In front of the Basilica of Luján, where thousands of faithful take photos to appreciate the temple, the Plaza Belgrano extends: an immense space that every October 3 welcomes the faithful who go on pilgrimage to the city to ask and thank the Virgin. On average, Luján receives nine million visitors per year from all over the world.
But beyond that, the city offers multiple attractions, most of them related to our history: the Enrique Udaondo Graphic Museum, created to reconstruct the most important facts of the founding of the country; the house of Viceroy Sobremonte, where General Beresford and other high-ranking English soldiers were detained; the Cabildo, which functioned between 1755 and 1825 until it was closed by Bernardino Rivadavia; the Transport Museum, the National Museum of Fine Arts, the Municipal Museum Casa de Florentino Ameghino and the Automobile Museum.
You can also do recreational activities on the Luján River, such as a catamaran ride, and tour the riverbank where the Florentino Ameghino Park is developed, designed by the famous architect Carlos Thays. Another must-see area is the Nature Reserve, with great examples of the local flora and fauna. Something different? It is a great opportunity to take a hot air balloon ride. Yes! in the best Cappadocia style, but just one hour from Buenos Aires.
Last but not least, near Luján are Carlos Keen and Tomás Jofré, two towns that became gastronomic poles thanks to their wide range of typical still life meals and roasts for the whole family. They are ideal places to go with grandparents and have a glass of Hierro Quina with cola and lemon drink and accompany with a good San Lujanino cheese and salami.
How to get there from the City of Buenos Aires?
- By car, take Acceso Oeste, National Route 7 to kilometer 67.
- By bus, line 57 from Plaza Italia to the Luján Bus Terminal.
- On the Sarmiento Train, leaving from Once on the Once-Moreno Branch and combining at the terminal with Merces. Get off at Luján station.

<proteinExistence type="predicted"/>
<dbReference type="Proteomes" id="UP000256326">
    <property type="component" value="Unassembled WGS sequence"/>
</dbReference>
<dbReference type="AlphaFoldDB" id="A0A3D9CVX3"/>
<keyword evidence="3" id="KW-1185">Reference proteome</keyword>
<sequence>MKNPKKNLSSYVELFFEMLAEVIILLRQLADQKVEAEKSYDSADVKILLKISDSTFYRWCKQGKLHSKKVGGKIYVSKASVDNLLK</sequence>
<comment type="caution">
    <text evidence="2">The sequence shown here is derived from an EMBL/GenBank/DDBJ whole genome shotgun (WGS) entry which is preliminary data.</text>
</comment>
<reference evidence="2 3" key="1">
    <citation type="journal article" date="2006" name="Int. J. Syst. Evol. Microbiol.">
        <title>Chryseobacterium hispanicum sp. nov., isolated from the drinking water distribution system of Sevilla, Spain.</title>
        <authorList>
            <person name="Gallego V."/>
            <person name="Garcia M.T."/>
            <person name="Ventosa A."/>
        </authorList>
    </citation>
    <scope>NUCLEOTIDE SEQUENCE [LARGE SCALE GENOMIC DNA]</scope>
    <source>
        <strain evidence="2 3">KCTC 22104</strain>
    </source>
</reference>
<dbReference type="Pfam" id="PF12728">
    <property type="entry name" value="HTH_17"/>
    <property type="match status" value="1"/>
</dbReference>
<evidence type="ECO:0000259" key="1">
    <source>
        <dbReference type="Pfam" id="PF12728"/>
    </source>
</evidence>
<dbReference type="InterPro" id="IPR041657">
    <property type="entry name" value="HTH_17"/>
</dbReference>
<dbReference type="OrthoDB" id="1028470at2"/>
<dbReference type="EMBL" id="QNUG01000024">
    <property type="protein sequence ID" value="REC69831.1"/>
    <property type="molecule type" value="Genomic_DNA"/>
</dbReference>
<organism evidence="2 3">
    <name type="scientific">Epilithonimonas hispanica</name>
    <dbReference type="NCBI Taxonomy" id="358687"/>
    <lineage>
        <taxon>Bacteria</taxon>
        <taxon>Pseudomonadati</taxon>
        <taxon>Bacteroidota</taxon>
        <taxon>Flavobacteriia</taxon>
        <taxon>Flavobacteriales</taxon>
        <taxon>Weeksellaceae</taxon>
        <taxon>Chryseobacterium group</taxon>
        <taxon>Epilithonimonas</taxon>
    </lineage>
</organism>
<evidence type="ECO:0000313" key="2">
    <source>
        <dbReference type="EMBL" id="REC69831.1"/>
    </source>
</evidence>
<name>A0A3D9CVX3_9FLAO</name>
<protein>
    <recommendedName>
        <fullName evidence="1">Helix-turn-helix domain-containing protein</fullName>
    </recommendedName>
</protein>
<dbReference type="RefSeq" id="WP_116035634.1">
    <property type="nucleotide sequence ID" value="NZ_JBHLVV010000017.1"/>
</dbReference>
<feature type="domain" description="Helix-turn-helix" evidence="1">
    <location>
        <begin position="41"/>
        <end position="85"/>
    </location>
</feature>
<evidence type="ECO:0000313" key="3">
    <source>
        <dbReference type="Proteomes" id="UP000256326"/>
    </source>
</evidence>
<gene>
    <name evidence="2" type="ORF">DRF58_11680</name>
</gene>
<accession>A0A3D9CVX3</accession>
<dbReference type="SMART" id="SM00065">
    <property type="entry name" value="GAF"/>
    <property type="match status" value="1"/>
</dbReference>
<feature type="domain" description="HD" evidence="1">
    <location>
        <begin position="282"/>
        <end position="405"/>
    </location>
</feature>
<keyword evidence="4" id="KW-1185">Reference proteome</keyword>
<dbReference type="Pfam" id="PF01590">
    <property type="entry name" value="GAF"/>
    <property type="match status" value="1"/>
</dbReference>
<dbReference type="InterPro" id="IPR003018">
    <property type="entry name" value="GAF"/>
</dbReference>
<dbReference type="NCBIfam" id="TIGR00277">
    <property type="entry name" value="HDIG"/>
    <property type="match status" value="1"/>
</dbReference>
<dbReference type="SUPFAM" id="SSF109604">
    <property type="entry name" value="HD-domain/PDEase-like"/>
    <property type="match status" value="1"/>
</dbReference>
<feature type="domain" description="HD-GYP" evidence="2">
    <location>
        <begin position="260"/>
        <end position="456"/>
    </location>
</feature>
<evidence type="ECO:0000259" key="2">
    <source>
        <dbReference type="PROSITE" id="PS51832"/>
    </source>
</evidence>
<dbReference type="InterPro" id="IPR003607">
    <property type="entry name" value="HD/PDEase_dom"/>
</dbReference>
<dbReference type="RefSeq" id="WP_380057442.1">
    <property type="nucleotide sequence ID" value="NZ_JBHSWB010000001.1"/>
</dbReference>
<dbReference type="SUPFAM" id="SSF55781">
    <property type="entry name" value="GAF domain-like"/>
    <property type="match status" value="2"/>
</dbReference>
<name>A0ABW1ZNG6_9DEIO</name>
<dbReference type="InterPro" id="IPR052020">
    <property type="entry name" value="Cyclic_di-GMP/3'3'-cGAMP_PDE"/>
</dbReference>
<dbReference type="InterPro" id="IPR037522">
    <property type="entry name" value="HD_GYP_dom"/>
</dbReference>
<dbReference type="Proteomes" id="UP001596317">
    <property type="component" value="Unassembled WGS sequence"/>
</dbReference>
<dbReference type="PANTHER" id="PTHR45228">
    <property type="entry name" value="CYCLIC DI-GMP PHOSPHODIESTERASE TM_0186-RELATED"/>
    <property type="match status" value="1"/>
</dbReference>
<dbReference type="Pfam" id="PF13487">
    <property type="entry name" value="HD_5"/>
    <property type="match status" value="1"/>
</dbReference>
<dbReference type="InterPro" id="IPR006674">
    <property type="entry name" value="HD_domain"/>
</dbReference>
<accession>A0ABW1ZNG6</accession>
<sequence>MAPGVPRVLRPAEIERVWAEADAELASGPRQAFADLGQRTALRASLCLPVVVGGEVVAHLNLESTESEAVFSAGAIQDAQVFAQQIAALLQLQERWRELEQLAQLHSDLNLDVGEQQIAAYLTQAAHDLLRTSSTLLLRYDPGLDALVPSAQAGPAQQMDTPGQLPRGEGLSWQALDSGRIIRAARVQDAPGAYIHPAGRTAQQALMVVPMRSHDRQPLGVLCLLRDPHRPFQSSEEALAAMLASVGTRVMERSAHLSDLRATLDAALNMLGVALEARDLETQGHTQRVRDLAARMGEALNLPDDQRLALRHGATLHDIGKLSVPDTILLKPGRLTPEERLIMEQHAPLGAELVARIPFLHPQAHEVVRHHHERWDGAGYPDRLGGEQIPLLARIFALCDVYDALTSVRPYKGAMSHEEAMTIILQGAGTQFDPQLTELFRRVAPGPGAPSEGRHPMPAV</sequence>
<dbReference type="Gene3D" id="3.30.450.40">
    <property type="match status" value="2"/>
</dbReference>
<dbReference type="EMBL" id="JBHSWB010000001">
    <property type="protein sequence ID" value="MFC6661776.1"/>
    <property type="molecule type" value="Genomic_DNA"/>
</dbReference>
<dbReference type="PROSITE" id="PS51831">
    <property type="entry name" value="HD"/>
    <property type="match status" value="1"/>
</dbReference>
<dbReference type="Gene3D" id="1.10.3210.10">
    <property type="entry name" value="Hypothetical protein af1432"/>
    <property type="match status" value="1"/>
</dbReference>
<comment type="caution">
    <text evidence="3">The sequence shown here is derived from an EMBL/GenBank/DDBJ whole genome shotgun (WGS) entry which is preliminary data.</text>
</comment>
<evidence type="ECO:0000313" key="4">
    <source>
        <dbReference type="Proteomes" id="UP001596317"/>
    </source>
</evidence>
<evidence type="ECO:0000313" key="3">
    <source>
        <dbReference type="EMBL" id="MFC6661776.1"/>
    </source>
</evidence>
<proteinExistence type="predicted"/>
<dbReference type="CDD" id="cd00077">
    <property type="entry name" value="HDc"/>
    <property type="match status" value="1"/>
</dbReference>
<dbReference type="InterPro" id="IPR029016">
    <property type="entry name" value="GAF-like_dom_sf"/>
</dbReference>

A little history.
Luján has a very important religious history but also a fundamental role in the origins of the country. In 1536, during the first foundation of the City of Buenos Aires, Don Pedro de Mendoza sent his nephew, Captain Pedro de Luján, to locate the most convenient lands to install places, but they were attacked and the mission failed. From that fact, the river that circulated through the area received the name of Luján. In 1580, during the second foundation of Buenos Aires, the area became part of the Camino Real that communicated Buenos Aires with Upper Peru.
Along that same road a cart was going to Córdoba with a very special order. It was an image of the Virgin Mary that had been sent from Brazil to Buenos Aires and had to go to that province at the request of a Portuguese named Antonio Farías de Sá. However, when it passed through one of the parts of the Luján River, the cart stopped and there was no way for the oxen to resume their walk. They tried to remove the loads but the cart did not advance, until they left out the image of the virgin and the oxen decided to start. Those present interpreted it as a sign, left the image and continued on their way.
In 1763 the first sanctuary was inaugurated, but the annual celebration corresponds to May 8, 1887 when Pope Leo XIII celebrated the canonical coronation of the image, and it was he who promoted the construction of a temple to venerate the Virgin. The Basilica Nuestra Señora de Luján was built between 1887 and 1935 by numerous architects. It is in the neo-gothic style. It has 2 106-meter towers with a large cross on each one, 17 bells brought from Milan and 3 naves that form a total length of almost 100 meters. The historical image is in a dressing room that is accessed from the imposing main altar, which has fourteen columns of Carrara marble. At a lower level, which occupies the entire floor, is the Crypt with images of all the invocations of the Virgin in each Latin American country and also of the patrons of different countries of the world, mainly Europe.